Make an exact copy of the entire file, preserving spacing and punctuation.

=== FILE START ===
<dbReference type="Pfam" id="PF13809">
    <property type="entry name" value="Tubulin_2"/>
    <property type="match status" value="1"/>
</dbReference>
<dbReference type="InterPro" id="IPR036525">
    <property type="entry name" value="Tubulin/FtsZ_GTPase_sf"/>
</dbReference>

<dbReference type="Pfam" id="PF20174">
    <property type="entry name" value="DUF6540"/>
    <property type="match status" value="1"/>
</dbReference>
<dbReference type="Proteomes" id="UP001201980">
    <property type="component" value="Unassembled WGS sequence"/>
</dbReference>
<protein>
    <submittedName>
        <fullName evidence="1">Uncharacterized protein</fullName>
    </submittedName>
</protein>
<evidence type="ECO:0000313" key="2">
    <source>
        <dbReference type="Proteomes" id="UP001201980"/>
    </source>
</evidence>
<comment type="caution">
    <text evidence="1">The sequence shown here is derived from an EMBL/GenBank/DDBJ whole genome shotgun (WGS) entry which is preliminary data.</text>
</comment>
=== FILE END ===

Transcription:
<dbReference type="Pfam" id="PF13809">
    <property type="entry name" value="Tubulin_2"/>
    <property type="match status" value="1"/>
</dbReference>
<dbReference type="InterPro" id="IPR036525">
    <property type="entry name" value="Tubulin/FtsZ_GTPase_sf"/>
</dbReference>

<dbReference type="Pfam" id="PF20174">
    <property type="entry name" value="DUF6540"/>
    <property type="match status" value="1"/>
</dbReference>
<dbReference type="Proteomes" id="UP001201980">
    <property type="component" value="Unassembled WGS sequence"/>
</dbReference>
<protein>
    <submittedName>
        <fullName evidence="1">Uncharacterized protein</fullName>
    </submittedName>
</protein>
<evidence type="ECO:0000313" key="2">
    <source>
        <dbReference type="Proteomes" id="UP001201980"/>
    </source>
</evidence>
<comment type="caution">
    <text evidence="1">The sequence shown here is derived from an EMBL/GenBank/DDBJ whole genome shotgun (WGS) entry which is preliminary data.</text>
</comment>